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US Army soldiers experienced physical side-effects using IVAS, Pentagon report finds

Soldiers from the US Army's 82nd Airborne Division used an IVAS prototype during solider touchpoint 3 in October 2020 at Fort Pickett in Virginia. (US Army)

US Army soldiers experienced a range of physical ailments from headaches and nausea to neck strain while donning Microsoft's militarised HoloLens 2 augmented reality (AR) system during testing last year and they were unable to complete essential combat tasks, according to the Pentagon's chief weapons tester.

Service leaders postponed the initial operational test and evaluation benchmark for the new Integrated Visual Augmentation System (IVAS) last year after deciding they first needed to fix several hardware and software shortcomings. Pending changes include reducing the heads-up display's field-of-view from 80° to 70°, addressing a humidity issue with one component, and fixing software ‘reliability and stability' issues that sometimes ‘crash' the system, Janes has previously reported.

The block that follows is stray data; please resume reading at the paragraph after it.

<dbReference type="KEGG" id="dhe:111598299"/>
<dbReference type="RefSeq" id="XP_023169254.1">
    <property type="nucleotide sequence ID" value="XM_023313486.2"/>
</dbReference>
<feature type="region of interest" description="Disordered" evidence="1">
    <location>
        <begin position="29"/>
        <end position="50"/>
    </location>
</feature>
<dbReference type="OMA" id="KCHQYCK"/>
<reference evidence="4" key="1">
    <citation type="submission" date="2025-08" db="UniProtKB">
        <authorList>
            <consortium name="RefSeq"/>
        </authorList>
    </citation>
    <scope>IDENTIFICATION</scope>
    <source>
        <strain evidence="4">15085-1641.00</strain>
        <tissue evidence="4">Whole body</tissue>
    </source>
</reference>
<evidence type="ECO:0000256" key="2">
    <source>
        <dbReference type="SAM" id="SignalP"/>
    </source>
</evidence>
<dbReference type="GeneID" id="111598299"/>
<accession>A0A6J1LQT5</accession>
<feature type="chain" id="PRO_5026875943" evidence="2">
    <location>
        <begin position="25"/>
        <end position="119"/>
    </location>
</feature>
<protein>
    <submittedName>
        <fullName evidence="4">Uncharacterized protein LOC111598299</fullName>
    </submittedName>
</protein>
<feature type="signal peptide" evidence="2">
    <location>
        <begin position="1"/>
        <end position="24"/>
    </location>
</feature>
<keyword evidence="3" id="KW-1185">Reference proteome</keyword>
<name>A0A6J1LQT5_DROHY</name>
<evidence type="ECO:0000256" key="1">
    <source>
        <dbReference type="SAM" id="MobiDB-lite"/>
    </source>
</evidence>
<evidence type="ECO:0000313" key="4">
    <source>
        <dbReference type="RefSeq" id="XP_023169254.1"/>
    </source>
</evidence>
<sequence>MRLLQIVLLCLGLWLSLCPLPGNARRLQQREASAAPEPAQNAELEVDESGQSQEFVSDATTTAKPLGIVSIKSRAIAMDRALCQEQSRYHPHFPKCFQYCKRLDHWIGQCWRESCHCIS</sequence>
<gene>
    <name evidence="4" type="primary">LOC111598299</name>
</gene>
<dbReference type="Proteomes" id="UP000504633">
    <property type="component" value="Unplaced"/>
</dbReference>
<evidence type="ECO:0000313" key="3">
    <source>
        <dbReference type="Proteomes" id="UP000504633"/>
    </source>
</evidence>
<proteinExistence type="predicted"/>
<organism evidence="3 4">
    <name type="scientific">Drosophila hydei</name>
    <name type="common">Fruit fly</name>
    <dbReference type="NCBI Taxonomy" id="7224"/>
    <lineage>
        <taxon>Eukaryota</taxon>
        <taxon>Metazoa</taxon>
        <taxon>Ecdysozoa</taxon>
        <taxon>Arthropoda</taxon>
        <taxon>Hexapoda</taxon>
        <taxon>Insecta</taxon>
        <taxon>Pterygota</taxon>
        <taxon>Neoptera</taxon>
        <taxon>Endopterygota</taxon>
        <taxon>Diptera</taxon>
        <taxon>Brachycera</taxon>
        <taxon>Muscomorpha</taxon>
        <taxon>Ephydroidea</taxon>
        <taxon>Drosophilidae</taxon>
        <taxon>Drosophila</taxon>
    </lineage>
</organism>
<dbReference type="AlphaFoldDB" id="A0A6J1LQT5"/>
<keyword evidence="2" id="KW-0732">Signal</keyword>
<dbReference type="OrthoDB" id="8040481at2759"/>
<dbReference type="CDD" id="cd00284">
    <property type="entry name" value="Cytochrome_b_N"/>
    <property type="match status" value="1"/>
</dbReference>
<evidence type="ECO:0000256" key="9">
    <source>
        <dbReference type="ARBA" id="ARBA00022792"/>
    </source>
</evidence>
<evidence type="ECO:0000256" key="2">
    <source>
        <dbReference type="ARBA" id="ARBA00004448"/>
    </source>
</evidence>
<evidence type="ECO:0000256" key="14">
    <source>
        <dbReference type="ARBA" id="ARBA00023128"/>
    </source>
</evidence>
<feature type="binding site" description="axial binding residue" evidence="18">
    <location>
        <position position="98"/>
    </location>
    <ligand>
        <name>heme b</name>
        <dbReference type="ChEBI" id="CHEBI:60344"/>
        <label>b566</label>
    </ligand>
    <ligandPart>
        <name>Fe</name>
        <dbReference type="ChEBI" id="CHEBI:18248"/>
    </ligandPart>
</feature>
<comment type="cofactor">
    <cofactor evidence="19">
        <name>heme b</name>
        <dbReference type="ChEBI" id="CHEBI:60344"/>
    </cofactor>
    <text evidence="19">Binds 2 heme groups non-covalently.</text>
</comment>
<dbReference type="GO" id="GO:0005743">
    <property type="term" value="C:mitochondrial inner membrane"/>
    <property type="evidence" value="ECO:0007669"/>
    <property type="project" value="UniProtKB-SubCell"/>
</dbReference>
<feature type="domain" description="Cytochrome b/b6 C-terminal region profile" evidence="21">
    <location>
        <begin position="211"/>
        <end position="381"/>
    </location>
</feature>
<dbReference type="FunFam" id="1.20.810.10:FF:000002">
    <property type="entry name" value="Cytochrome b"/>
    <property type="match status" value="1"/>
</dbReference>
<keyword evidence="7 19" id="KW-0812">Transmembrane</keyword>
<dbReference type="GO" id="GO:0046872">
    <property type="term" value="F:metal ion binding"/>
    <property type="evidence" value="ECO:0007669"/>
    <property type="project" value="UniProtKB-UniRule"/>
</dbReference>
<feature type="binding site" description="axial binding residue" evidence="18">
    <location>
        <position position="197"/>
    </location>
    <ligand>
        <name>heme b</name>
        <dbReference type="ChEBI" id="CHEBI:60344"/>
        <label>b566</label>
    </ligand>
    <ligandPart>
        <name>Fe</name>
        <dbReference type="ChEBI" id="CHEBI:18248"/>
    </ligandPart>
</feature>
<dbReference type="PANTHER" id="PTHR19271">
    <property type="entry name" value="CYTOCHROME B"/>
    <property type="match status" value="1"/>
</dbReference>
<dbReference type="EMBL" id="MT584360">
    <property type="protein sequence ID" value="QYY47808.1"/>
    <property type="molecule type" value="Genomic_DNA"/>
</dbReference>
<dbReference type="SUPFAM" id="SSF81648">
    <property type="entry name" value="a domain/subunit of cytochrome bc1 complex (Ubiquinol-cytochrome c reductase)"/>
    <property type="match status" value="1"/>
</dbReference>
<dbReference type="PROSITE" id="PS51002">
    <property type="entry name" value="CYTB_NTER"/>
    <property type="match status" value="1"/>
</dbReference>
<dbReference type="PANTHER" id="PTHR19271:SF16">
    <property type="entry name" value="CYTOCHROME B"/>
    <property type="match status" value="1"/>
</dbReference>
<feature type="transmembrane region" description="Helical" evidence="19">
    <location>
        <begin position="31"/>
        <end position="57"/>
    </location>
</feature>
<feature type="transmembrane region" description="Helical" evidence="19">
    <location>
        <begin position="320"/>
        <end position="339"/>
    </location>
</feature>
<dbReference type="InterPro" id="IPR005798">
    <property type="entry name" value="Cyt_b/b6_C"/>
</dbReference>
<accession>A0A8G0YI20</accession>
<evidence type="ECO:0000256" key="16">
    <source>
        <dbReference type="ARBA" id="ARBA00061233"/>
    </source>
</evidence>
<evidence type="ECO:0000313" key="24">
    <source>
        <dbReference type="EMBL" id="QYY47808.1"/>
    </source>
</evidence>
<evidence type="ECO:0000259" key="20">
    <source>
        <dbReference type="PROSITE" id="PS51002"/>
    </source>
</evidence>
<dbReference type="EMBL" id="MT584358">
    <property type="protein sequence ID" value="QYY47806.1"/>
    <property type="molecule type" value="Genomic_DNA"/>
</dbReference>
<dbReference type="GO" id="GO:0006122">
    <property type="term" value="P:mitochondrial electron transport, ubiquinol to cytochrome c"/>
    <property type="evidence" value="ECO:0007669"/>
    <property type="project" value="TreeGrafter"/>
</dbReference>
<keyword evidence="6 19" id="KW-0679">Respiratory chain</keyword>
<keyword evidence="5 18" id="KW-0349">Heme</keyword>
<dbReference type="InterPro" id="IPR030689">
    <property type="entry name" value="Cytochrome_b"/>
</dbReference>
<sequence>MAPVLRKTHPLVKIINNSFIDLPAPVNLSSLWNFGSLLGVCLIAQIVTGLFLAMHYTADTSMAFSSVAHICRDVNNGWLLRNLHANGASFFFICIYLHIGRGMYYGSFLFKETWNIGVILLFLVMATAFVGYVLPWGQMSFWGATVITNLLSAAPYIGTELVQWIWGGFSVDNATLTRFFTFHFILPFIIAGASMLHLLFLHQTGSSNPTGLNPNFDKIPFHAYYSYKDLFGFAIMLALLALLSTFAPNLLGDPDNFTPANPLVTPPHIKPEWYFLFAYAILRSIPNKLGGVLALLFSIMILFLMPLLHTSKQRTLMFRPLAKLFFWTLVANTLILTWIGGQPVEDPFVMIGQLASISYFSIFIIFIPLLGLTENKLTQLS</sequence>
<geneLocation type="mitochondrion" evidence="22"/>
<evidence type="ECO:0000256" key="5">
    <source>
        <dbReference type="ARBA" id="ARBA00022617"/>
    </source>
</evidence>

A newly issued “controlled unclassified information” edition of the Director, Operational Test and Evaluation (DOT&E) annual report for 2021 provides additional details about these IVAS problems and gives a limited insight into soldiers' feedback on the technology they are expected to use on the battlefield and for training.

“While user acceptance has improved with [capability set] CS 4, soldiers still have slightly negative to neutral opinions on the acceptability of CS 4,” the office wrote. “Soldiers continue to lack confidence in their ability to complete the most essential warfighting functions effectively and safely while wearing the IVAS in all mission scenarios.”

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